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Albertson's: This Union Suit Could Really Scratch

News: Analysis & Commentary: LABOR


Class actions against Albertson's test a new tactic

In 1992, after 15 years as a checkout clerk, Patricia A. Jones jumped when her employer, Albertson's Inc., offered her a "promotion" to customer-service supervisor. True, the job paid the same, and she still had to check groceries at her Diamond Heights store, near Los Angeles. But Jones would have a chance to gain valuable experience in tasks such as employee training.

It soon became clear, however, that Albertson's expected her to do the extra work after hours--without pay. For the next four years she worked four or five extra hours per week for free. "I asked about it all the time, and they just said I had to work it out," says Jones, who returned to checking last year.

Jones is a union steward in the United Food & Commercial Workers (UFCW), which in recent months launched a spate of class actions against Albertson's after realizing how widespread her problem had become. The lawsuits allege that the Boise-based chain systematically requires employees to work "off-the-clock," without pay. The union's suits face a key hurdle within weeks, when a San Francisco judge is due to rule on whether they can proceed. If they do go forward, as expected, Albertson's ultimately could be liable for some $200 million in back pay and damages. It also could face work-rule changes that might shave its 6% profit margins, which stand out in an industry of 3% to 5% returns.

The suits are a test of a powerful new weapon for unions. In recent years, the UFCW has gathered worker claims of labor-law violations and forwarded them to private lawyers and government agencies. This led to a record $16 million fine against Food Lion Inc. in 1993 and to an $81 million legal settlement in January by Publix Super Markets Inc. At Albertson's, however, the union has hired its own class-action lawyers and is running the suit itself. If the strategy works, the UFCW may retain a staff of lawyers to bring similar suits in the future, says UFCW President Douglas H. Dority. In effect, the union is enforcing federal labor law on its own--rather than relying on government agencies to do so.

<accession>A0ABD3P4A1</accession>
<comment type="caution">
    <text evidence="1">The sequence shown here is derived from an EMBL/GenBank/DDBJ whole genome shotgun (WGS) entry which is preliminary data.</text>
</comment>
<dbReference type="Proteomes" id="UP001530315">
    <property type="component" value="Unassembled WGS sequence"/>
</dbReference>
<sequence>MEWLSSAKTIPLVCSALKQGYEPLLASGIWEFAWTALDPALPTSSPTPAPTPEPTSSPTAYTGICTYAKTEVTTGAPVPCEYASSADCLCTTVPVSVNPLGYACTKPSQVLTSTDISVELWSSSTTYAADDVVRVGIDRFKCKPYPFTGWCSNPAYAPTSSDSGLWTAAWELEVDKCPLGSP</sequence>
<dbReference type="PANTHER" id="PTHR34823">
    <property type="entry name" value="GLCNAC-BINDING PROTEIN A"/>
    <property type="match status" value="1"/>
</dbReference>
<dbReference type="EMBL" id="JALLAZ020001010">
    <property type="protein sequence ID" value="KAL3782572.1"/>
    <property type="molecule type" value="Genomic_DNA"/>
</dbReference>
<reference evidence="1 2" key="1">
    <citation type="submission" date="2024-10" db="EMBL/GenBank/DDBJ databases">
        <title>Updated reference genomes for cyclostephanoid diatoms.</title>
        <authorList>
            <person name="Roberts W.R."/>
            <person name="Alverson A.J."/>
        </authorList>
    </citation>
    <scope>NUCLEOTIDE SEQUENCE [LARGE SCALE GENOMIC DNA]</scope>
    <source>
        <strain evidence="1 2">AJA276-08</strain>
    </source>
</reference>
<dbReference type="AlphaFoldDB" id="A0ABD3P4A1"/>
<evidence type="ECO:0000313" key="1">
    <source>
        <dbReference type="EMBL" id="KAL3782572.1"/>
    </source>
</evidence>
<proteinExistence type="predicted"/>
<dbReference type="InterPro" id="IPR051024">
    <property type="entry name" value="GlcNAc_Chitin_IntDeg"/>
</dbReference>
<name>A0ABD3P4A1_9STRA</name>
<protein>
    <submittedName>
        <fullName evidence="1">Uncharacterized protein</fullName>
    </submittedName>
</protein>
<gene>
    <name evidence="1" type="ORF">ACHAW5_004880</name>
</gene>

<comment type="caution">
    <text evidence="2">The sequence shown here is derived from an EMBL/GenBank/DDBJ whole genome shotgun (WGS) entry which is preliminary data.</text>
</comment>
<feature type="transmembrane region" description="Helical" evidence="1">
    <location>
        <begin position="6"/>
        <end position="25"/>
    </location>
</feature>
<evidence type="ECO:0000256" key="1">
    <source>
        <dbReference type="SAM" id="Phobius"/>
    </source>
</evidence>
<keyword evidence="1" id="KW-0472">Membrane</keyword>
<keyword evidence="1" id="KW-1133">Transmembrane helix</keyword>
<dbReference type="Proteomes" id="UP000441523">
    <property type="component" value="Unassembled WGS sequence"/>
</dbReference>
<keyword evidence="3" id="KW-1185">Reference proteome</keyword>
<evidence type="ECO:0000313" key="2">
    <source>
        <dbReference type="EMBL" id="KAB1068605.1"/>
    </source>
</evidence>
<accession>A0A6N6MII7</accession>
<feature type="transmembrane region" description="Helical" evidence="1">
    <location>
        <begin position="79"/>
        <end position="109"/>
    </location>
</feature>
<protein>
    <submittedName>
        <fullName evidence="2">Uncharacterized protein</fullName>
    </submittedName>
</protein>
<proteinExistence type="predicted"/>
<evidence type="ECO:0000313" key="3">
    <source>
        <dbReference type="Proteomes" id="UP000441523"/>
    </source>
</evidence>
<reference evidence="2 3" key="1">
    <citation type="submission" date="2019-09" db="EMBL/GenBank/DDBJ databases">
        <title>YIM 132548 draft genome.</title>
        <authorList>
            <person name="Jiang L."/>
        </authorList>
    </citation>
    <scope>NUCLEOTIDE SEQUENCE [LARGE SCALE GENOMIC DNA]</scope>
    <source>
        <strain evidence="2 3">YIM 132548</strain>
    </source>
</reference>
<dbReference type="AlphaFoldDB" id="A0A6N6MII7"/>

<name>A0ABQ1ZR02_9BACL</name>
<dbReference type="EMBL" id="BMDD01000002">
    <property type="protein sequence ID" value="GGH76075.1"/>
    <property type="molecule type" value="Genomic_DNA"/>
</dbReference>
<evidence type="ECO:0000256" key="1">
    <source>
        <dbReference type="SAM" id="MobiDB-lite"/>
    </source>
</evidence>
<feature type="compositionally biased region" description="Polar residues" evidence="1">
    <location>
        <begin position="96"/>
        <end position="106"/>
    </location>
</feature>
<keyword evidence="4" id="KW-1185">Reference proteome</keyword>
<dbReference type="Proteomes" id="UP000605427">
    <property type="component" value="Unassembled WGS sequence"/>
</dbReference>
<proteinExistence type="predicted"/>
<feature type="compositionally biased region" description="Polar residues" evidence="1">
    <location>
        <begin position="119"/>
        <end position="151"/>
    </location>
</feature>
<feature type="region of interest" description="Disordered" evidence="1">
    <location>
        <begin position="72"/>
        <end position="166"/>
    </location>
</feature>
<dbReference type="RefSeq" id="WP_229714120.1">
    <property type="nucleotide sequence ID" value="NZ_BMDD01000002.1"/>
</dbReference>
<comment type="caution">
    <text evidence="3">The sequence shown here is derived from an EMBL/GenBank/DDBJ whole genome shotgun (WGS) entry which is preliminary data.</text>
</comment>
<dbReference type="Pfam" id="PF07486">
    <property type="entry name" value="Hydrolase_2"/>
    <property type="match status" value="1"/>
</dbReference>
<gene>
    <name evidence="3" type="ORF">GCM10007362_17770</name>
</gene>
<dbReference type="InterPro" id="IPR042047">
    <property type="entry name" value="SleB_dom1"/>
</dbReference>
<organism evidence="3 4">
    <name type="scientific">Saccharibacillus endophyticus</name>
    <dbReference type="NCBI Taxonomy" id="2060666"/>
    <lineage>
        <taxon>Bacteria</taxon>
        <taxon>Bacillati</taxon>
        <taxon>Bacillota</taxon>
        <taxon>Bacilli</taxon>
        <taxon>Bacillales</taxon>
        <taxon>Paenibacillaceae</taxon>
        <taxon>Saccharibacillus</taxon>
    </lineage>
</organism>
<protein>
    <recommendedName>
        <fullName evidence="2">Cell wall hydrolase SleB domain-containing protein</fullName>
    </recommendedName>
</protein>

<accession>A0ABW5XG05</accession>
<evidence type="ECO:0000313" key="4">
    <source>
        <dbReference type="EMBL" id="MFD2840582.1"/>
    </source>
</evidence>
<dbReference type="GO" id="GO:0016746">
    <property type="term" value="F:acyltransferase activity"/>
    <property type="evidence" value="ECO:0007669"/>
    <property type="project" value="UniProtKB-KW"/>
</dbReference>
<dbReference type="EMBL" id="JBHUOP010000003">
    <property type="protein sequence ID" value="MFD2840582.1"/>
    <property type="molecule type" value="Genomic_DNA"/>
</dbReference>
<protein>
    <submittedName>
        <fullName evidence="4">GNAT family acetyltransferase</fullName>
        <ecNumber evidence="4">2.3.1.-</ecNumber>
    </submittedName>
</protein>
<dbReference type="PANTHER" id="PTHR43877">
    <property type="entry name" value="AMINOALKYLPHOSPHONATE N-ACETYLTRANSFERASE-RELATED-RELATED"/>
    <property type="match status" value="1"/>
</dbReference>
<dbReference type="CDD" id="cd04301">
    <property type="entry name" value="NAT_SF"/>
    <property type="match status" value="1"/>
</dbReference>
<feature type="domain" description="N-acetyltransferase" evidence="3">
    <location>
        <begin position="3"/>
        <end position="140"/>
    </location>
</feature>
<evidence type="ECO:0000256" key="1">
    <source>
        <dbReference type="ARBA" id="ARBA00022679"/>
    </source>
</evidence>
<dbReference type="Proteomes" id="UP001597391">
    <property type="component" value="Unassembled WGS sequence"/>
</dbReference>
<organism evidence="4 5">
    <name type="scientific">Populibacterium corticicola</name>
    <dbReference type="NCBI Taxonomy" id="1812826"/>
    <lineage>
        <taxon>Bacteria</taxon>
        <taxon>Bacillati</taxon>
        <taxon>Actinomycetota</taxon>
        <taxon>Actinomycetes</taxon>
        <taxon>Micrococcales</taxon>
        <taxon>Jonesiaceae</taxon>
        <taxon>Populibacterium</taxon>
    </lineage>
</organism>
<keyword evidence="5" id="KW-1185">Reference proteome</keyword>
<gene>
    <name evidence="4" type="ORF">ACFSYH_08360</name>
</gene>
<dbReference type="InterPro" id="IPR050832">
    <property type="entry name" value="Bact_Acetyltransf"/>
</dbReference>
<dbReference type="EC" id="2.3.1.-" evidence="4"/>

GRIEVANCES. The UFCW claims that off-the-clock work is widespread among Albertson's 85,000 employees, about 40% of whom are union members. The union says it has received more than 4,500 complaints and has substantiated 2,000 so far. An outside polling firm it hired found that a third of Albertson's workers say they have worked without pay at some point.

So far, the union has filed suits in California, Florida, and Washington, and is readying ones in other states as well. Albertson's has tried to get the suits dismissed by arguing that the union must first take any complaints through its own grievance process. However, the Labor Dept. filed an amicus brief in the U.S. District Court in San Francisco saying the suits can proceed. The judge is due to rule on the issue in early March, which would clear the way for the union suits to proceed.

Albertson's executives concede that some managers may prod employees to work without pay, but denies that the abuses are widespread. "We have an excellent record on this," says spokesman Mike Reed. Still, if the union is even half right, Albertson's may not be the industry's highflier much longer.By Aaron Bernstein in Washington

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